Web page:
• solving a problem or making a decision
  • and so much more…..

This vital brain function is typically compromised in individuals on the Autism Spectrum, as well as for those who struggle with significant levels of pervasive anxiety, developmental delays or attention based challenges. Individuals who struggle with executive function tend to have challenges with:

  • cognitive flexibility
  • strategic thinking
  • inhibitory control
  • attention regulation
  • active working memory
  • decision making and problem solving

Elana considers executive function support as one of the cornerstones of her clinical work because it is one of the most vital skills needed for individuals seeking increased meaning, motivation, momentum, independence and overall success in the pursuit of their goals and dreams.

Social-Emotional Development

For many adolescents and young adults with challenges, the biggest difficulty they face as they transition into adulthood and independence centers around struggles with social-emotional regulation and initiating & maintaining relationships. Individuals who have had lifelong struggles with social relationships and emotion regulation will likely experience a spike in difficulty as they approach young adulthood and their social demands increase in scope (relating to a wider range of individuals and being on one’s own in workplace, school, or community settings) and change in meaning (dating, finding a roommate, establishing lifelong friendships). Whether the social-emotional difficulty arises from a diagnosis or is simply a part of an individual’s temperament and personality, social-emotional challenges must be explicitly and comprehensively addressed or they are likely to carry on into adulthood as chronic issues. A tremendous amount of work can be done to effectively support these individuals in building:

  • social cognition (social thinking, behaviors and perspective taking)

  • emotional intelligence (empathy, reciprocity, engagement)

  • emotion regulation (reduce reactivity and increase resiliency and coping strategies)

  • relational capability (friendships, family members, co-workers, peers, social interactions).

Please note that although Elana utilizes her counseling background in her consultation and clinical work, she is not a counselor. Individuals wrestling with mental health issues that require therapy or medication will be given referral suggestions for professionals trained to address those needs.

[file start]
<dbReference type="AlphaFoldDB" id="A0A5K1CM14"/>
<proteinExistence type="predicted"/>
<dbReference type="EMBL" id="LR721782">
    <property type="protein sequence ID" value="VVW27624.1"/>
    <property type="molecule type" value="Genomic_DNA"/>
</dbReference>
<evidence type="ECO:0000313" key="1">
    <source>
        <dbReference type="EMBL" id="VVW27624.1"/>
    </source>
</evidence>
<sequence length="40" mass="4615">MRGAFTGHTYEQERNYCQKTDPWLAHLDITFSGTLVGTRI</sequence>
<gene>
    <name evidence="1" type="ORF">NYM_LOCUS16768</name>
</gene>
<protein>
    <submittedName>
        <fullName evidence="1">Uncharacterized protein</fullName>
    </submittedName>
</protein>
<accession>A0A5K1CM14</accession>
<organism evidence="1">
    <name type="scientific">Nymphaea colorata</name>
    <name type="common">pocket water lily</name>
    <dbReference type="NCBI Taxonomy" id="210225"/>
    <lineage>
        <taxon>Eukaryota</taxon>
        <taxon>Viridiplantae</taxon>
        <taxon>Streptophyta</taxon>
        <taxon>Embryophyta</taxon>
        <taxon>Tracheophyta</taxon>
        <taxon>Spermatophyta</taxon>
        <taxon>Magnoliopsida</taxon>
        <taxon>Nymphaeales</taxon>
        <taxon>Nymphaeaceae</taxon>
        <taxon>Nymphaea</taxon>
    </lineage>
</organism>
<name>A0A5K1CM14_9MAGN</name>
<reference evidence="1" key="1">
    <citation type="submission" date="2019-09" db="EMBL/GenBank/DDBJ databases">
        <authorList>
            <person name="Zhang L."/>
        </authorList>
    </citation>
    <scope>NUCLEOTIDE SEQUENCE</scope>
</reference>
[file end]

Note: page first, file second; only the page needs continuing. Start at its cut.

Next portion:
Resiliency, Regulation & Self-Awareness Building

The keys to success in life often center upon one’s ability to manage the unexpected, recognize opportunity and take advantage of it when it arises, regulate one’s thoughts and emotions, and make choices that align with one’s needs and goals. In order to do any of the aforementioned list with grace, one must possess skills in both resiliency and self-awareness. The ability to be resilient affords the opportunity to handle disappointment and difficulty without sinking into despair, anger or paralysis. Resilient people can bounce back because they’re able to manage their emotions well enough to still problem-solve. Resilient people can learn from a difficult experience because they have not been hijacked by their emotions, a phenomenon that wipes out their ability to think strategically and adjust to the situation at hand.

Regulation of our sensory, emotional, cognitive and physical systems is fundamental to one’s ability to be independent and maintain healthy relationships. Even the best of plans, methods, programs and techniques will fail to bear success if an individual is not regulated and equipped with the support, tools and insight to maintain regulation in a wide variety of contexts and regain a sense of equilibrium once having become dysregulated.

Self-Awareness is similarly a vital life tool that, if present can enrich one’s life tremendously. It affords one the ability to make effective choices, inform one’s decision-making so that the outcomes are more likely to meet their needs, and is directly related to how successfully one can cope with a stressful situation. A person who possesses Self-Awareness not only knows what works well for them and thus gravitates to experiences that are likely to bear positive outcomes, but even more importantly what doesn’t work well and what self-care is needed during times of duress.